We released two great gray owls at Carlos Avery for The Raptor Center this morning. The larger one on the left that Judy was holding was found with an eye injury in Duluth, the one I'm holding on the left was recovered in Iowa and had eye damage and a concussion.
Doing releases is one of the tougher parts of the job. The birds are still wild and unpredictable. All the birds in clinic have bands on their legs so when they are taken out of a flight room you can tell them apart. Since great gray owls have such thick feathers down their feet and their belly feathers hang low, there' no possible way you can ever read the bands. So TRC vets put a dab of nail polish on their bills to tell them apart (blue, purple, green, etc). So before they are released we have to use nail polish remover to clean off their bills.
Now, birds do not like to travel in cars. All the traffic zooming by really freaks them out. Normally, we transport birds in flight cages that are covered so they can't see what's going on. For releases, it's too difficult to put the bird in a cage, without risking it injuring itself by thrashing around. Plus, at releases the birds are handed off to a donor who gets to do the honors of letting the bird go. It's much easier to just hand the bird over. So, I had to go to TRC, pick up the bird and get in our car while someone drove the bird and I to the release site.
This is me with the great gray. We put a sheet over it's head so it won't be able to see what's going on in the car. Interestingly enough the bird wiggled enough a few times to get the sheet off its head. Bill was driving and couldn't help so I had to try and grab the sheet with my teeth and pull it over the head. You could feel the difference when the sheet was on and off the head. When the head was covered the bird breathed at a normal pace and you couldn't feel a heartbeat. As soon as the sheet came off, I could feel an increase in the breathing and feel a heartbeat so it's important to keep them covered and relaxed.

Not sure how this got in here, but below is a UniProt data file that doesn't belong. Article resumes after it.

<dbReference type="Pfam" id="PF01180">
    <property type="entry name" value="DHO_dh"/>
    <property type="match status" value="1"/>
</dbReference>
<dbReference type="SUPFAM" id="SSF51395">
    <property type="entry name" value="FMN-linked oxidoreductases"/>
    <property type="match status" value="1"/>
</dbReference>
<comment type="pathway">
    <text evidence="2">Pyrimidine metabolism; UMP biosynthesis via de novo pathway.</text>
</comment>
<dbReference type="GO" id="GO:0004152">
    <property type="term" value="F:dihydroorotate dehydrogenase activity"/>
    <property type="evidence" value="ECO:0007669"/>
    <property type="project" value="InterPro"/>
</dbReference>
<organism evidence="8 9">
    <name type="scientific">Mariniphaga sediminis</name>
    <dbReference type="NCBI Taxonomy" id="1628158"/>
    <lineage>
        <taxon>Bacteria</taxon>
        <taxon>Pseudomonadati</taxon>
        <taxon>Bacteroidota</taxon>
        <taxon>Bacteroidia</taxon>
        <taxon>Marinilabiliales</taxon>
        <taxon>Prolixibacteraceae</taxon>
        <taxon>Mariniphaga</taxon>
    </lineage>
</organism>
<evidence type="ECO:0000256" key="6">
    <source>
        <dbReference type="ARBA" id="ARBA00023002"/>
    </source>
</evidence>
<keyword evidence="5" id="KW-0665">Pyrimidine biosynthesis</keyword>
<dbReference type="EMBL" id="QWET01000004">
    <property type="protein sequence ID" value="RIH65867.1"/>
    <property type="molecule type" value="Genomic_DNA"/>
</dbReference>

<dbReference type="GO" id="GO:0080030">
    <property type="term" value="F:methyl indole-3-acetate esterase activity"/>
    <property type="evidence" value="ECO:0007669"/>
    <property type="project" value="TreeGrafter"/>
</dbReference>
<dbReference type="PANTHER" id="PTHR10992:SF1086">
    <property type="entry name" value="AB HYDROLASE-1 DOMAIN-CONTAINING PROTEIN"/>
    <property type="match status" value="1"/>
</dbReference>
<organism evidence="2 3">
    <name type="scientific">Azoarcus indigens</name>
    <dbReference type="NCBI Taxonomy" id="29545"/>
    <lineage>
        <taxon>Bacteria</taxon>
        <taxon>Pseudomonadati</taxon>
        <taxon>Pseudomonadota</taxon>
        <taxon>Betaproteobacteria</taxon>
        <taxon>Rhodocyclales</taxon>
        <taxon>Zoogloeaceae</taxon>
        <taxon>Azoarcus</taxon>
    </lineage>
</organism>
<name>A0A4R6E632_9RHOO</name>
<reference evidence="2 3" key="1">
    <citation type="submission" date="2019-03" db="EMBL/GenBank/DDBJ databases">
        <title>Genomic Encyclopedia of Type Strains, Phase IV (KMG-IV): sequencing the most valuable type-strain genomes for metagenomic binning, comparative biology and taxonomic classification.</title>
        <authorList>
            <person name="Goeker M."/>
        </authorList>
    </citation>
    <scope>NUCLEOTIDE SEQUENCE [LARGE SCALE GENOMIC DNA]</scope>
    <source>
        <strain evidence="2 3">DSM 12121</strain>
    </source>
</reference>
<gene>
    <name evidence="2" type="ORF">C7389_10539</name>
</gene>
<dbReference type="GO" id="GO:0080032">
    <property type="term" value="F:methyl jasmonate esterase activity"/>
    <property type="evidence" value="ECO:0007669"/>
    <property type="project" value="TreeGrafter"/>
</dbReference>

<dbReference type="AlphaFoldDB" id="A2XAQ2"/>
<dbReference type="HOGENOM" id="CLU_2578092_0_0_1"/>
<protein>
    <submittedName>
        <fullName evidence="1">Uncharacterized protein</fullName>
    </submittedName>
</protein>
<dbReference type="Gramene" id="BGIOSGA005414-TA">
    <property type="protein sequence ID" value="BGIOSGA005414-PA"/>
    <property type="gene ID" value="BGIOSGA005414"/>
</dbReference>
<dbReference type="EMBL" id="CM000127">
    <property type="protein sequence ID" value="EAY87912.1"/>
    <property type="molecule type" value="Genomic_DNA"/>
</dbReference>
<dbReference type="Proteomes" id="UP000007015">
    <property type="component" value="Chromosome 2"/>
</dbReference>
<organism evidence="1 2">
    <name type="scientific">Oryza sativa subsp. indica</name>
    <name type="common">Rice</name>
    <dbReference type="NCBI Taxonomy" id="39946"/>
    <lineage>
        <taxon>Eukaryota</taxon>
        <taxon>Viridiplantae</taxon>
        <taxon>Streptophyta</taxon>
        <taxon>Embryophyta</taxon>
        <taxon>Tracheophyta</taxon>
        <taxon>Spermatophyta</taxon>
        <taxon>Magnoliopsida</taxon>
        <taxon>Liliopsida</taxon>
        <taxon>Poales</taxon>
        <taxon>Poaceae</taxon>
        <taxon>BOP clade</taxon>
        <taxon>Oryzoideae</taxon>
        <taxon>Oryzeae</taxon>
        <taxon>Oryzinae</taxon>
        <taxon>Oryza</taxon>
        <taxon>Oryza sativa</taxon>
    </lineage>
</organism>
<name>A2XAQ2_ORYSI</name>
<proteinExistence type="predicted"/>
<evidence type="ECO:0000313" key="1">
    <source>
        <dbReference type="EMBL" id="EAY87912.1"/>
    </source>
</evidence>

We got turned around a little bit, but we found the crowd and the tv cameras ready for the release. Non Birding Bill snapped this photo as one of the birds took off. I love how he not only got the bird in flight, but the excitement of the people watching.
After the bird was released, something odd happened. Bill asked for my binoculars and began pointing out where the owls went to others in the crowd. I'm so proud!! Down below he looks like an actual birder...it's only taken me ten years.
He looks so dreamy!